Oct 262022

New York Times: For more high-intensity drama in contemporary romance, you can’t go wrong with a restaurant setting. Food, feelings, knives and fire! Which is to say: Kitchen-centered romances are great at exploring more than one kind of appetite, and Ruby Barrett’s THE ROMANCE RECIPE (Carina Press, 282 pp., paperback, $15.99) stands alongside favorites like Alexis Hall’s “Rosaline Palmer Takes the Cake” and Solace Ames’s erotic romance gem “The Submission Gift.”

Sophie Brunet is fresh off a cooking competition show she didn’t win, and fresh out of an engagement to a man who reacted poorly when she told him she was bi. Desperate to escape the limelight, she accepts the head chef job at a Boston restaurant — but she’d be enjoying it a lot more if her boss were less of a control freak (and less distractingly hot).

Amy Chambers has always had to be the strong one. When her father left, when her mother died, when she decided her restaurant would pay cooks and servers a living wage no matter what. Hiring a famous TV chef and applying for a new reality series with a cash prize is a last-ditch effort to get her restaurant out of the red. Her crush on Sophie was easy to ignore when it happened across the distance of a television screen — but performance pressure and close quarters have a way of turning up the heat.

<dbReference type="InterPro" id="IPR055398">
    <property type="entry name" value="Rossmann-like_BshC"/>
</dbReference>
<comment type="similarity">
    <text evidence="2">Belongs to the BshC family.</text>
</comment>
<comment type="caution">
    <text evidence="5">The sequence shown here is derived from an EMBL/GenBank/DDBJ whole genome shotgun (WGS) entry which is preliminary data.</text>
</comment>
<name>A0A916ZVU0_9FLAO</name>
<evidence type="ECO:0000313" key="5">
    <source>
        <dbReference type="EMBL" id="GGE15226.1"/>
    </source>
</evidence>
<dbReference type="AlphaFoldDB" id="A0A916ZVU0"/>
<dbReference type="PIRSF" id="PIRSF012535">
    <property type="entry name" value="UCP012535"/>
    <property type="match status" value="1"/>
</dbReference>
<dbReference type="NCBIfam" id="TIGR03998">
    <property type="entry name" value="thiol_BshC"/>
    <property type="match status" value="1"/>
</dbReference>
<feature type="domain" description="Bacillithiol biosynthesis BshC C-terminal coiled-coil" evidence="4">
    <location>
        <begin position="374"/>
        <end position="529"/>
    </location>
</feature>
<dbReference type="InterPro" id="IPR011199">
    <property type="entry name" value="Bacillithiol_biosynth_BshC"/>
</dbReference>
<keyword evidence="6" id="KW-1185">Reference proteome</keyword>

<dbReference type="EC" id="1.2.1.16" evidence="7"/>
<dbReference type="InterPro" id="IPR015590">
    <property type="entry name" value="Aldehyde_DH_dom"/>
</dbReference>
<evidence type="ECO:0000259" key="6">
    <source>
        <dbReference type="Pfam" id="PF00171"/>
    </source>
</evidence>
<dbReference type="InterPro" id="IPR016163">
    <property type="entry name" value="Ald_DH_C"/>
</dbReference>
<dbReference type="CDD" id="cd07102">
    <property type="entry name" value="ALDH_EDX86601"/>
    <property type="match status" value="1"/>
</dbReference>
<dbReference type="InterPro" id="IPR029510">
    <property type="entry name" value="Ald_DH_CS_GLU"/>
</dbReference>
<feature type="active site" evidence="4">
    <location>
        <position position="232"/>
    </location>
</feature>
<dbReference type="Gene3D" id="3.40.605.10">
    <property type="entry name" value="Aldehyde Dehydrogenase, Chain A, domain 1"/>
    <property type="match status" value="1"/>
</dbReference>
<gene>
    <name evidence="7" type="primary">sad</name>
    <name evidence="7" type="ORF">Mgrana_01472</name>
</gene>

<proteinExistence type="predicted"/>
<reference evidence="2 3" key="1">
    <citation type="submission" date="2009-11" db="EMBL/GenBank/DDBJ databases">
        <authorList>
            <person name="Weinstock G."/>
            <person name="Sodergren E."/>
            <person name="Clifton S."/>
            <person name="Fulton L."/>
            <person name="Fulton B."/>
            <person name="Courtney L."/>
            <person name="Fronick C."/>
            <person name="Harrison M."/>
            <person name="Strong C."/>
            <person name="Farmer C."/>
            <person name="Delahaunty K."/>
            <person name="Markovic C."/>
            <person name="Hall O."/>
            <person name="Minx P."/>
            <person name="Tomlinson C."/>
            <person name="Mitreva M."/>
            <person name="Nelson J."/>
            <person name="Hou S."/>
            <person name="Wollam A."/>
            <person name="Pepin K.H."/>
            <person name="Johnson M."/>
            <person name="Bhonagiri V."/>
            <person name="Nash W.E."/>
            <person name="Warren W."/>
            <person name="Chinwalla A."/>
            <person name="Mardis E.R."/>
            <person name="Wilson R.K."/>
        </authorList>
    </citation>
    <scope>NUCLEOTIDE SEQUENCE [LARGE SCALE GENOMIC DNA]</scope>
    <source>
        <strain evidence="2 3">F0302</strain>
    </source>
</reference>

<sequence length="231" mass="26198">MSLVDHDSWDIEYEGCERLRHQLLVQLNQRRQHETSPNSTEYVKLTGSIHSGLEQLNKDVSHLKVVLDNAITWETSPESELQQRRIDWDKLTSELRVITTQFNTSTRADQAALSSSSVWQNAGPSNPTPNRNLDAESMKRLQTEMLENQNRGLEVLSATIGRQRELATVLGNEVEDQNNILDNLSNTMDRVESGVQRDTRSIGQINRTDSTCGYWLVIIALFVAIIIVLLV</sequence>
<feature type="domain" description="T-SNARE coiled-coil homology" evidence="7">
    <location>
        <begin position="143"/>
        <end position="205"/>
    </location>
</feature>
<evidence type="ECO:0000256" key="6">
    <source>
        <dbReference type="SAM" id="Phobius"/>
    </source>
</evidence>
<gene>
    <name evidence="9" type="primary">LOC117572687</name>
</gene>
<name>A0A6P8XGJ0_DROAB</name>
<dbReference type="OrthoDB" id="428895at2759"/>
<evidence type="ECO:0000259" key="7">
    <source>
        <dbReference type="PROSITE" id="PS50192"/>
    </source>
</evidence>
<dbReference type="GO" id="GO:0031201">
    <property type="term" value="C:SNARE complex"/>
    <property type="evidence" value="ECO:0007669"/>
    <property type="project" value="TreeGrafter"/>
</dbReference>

The feelings in this one are dialed up so high you almost can’t look at them directly: It would be like staring into the sun. Such a style can drift into self-indulgence if the author’s voice isn’t strong enough to carry it — fortunately, Barrett’s wry, lightly bitter tone is a perfect complement to that rich, heavy angst.

Sophie’s soft yet joyful exploration of her bisexuality lightens Amy’s tragic family dynamics, and the climactic payoff feels more than usually well earned. Like Rosie Danan or Kate Clayborn, Barrett has a way of making palpable the full journey of a relationship: It’s not just two hot bodies being hot in proximity to each other — though the sex scenes are definitely spicy! — but two distinct lives growing toward a shared future.